What I think many will find most intriguing is the crafting and assembling process documented here.
The chandelier was designed and hand-crafted by a parishioner. It is approximately 10 feet in diameter. It is made of a hardwood - red oak - which is unforgiving to mistakes and anything metal (especially drills), and has a long grain. Each wooden component interlocks into a wooden mate; it is the interlocking structure (and not any metal inner diameter band) that holds the chandelier in place. Therefore the cuts must be precise (meaning: there is literally no wiggle room for error). The chandelier has twelve sides and holds 48 beeswax candles. Beneath each candle is a blown glass plate, each one of which had to be hand-drilled with a diamond bit for placement on the chandelier. Suspended from the ceiling, because each wooden component was milled with precision, the chandelier is self-balancing and may be lowered and raised as necessary.
The candles will be lit on special holy days. The chandelier's design represents the Heavenly Jerusalem as envisioned in Revelation, with twelve towers described in Revelation. The "towers" are the flat wooden panels seen at each junction of the horizontal pieces.
The church's iconostasis is also made of hand-crafted red oak, thus the chandelier complements the interior of the church; and when you include the amount of gold gilding on the iconostasis' icons and dome, the warmth and glow (evident in the above image) takes on a new dimension - we believe, promoting worship. As we slowly work our way toward increasing our natural light (candlelight), and increasing our use of wood within the interior, we can minimize (but not eliminate) the electrical lighting. In this regard, there will always be a balance required. But when it comes to evening services, vespers and all-night vigils, the candelights will more than suffice.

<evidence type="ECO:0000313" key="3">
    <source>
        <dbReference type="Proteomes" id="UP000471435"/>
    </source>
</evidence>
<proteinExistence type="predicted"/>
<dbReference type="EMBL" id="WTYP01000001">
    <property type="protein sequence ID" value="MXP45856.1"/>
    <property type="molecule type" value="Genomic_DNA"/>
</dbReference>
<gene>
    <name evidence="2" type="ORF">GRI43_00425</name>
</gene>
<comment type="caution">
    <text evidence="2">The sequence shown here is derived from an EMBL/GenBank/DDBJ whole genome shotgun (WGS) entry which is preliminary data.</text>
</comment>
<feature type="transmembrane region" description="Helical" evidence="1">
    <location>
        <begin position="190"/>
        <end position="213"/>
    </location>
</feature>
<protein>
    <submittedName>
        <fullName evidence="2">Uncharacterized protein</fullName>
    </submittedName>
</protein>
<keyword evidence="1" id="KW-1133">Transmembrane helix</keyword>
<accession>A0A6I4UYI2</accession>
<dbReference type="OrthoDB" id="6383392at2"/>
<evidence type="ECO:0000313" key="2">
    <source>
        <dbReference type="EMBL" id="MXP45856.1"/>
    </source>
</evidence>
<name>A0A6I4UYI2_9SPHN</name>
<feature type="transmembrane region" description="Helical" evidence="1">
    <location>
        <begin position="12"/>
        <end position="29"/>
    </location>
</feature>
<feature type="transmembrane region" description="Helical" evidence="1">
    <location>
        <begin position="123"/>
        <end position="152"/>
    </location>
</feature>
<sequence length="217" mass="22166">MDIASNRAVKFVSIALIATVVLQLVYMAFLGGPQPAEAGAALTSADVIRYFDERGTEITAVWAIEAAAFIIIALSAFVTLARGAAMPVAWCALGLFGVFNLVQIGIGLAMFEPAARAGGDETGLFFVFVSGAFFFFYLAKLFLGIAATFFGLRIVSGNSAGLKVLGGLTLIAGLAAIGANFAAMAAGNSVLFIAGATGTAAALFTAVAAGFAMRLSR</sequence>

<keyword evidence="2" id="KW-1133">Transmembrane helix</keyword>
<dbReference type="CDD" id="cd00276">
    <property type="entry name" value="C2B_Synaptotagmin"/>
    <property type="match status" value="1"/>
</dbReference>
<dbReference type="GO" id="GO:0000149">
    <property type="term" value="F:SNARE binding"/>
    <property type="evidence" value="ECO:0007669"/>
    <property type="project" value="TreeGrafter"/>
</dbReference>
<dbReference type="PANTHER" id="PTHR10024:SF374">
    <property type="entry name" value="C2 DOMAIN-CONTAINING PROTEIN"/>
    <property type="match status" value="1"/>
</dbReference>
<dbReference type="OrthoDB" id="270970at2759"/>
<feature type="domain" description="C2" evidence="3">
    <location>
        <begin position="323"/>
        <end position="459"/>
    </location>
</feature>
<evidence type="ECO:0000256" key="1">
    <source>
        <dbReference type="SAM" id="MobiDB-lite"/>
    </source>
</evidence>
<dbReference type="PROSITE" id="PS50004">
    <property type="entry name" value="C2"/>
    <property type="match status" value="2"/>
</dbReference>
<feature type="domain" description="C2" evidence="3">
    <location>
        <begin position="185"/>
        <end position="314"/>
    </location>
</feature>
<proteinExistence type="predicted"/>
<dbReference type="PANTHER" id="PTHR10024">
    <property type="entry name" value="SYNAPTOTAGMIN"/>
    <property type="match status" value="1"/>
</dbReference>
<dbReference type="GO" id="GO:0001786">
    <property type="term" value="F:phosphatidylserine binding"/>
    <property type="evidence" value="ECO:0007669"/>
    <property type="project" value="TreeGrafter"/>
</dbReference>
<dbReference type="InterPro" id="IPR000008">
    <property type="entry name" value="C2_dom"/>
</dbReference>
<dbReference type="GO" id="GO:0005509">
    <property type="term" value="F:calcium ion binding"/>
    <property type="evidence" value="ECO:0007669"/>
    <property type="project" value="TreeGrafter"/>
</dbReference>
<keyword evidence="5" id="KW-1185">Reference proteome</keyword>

Some biblical references:
It had a great, high wall, with twelve gates, and at the gates twelve angels, and on the gates the names of the twelve tribes of the sons of Israel were inscribed; on the east three gates, on the north three gates, on the south three gates, and on the west three gates. And the wall of the city had twelve foundations, and on them the twelve names of the twelve apostles of the Lamb.
And the twelve gates were twelve pearls, each of the gates made of a single pearl, and the street of the city was pure gold, transparent as glass. And I saw no temple in the city, for its temple is the Lord God the Almighty and the Lamb. And the city has no need of sun or moon to shine upon it, for the glory of God is its light, and its lamp is the Lamb.